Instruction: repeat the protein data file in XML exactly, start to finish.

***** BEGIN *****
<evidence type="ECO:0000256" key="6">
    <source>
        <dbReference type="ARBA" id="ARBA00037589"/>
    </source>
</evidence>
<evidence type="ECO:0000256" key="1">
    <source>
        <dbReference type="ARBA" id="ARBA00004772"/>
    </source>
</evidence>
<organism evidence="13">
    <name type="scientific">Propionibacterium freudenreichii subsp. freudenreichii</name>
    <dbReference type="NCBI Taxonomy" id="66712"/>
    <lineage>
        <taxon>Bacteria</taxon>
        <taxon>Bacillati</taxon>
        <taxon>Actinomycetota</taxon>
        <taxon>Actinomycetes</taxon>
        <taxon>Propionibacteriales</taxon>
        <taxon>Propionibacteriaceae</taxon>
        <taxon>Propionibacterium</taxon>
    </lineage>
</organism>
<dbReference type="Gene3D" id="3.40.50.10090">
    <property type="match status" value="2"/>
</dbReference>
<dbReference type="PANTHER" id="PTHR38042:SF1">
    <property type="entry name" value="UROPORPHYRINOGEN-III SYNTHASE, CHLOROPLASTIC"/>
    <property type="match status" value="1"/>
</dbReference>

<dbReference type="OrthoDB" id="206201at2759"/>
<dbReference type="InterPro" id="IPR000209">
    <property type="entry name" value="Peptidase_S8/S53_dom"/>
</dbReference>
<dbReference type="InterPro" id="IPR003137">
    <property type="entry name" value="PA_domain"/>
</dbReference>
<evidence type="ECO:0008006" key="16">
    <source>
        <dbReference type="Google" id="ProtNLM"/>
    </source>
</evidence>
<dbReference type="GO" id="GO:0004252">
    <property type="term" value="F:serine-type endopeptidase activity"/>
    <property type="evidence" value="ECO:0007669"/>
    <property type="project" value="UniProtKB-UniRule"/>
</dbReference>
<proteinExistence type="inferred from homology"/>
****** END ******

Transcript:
<evidence type="ECO:0000256" key="6">
    <source>
        <dbReference type="ARBA" id="ARBA00037589"/>
    </source>
</evidence>
<evidence type="ECO:0000256" key="1">
    <source>
        <dbReference type="ARBA" id="ARBA00004772"/>
    </source>
</evidence>
<organism evidence="13">
    <name type="scientific">Propionibacterium freudenreichii subsp. freudenreichii</name>
    <dbReference type="NCBI Taxonomy" id="66712"/>
    <lineage>
        <taxon>Bacteria</taxon>
        <taxon>Bacillati</taxon>
        <taxon>Actinomycetota</taxon>
        <taxon>Actinomycetes</taxon>
        <taxon>Propionibacteriales</taxon>
        <taxon>Propionibacteriaceae</taxon>
        <taxon>Propionibacterium</taxon>
    </lineage>
</organism>
<dbReference type="Gene3D" id="3.40.50.10090">
    <property type="match status" value="2"/>
</dbReference>
<dbReference type="PANTHER" id="PTHR38042:SF1">
    <property type="entry name" value="UROPORPHYRINOGEN-III SYNTHASE, CHLOROPLASTIC"/>
    <property type="match status" value="1"/>
</dbReference>

<dbReference type="OrthoDB" id="206201at2759"/>
<dbReference type="InterPro" id="IPR000209">
    <property type="entry name" value="Peptidase_S8/S53_dom"/>
</dbReference>
<dbReference type="InterPro" id="IPR003137">
    <property type="entry name" value="PA_domain"/>
</dbReference>
<evidence type="ECO:0008006" key="16">
    <source>
        <dbReference type="Google" id="ProtNLM"/>
    </source>
</evidence>
<dbReference type="GO" id="GO:0004252">
    <property type="term" value="F:serine-type endopeptidase activity"/>
    <property type="evidence" value="ECO:0007669"/>
    <property type="project" value="UniProtKB-UniRule"/>
</dbReference>
<proteinExistence type="inferred from homology"/>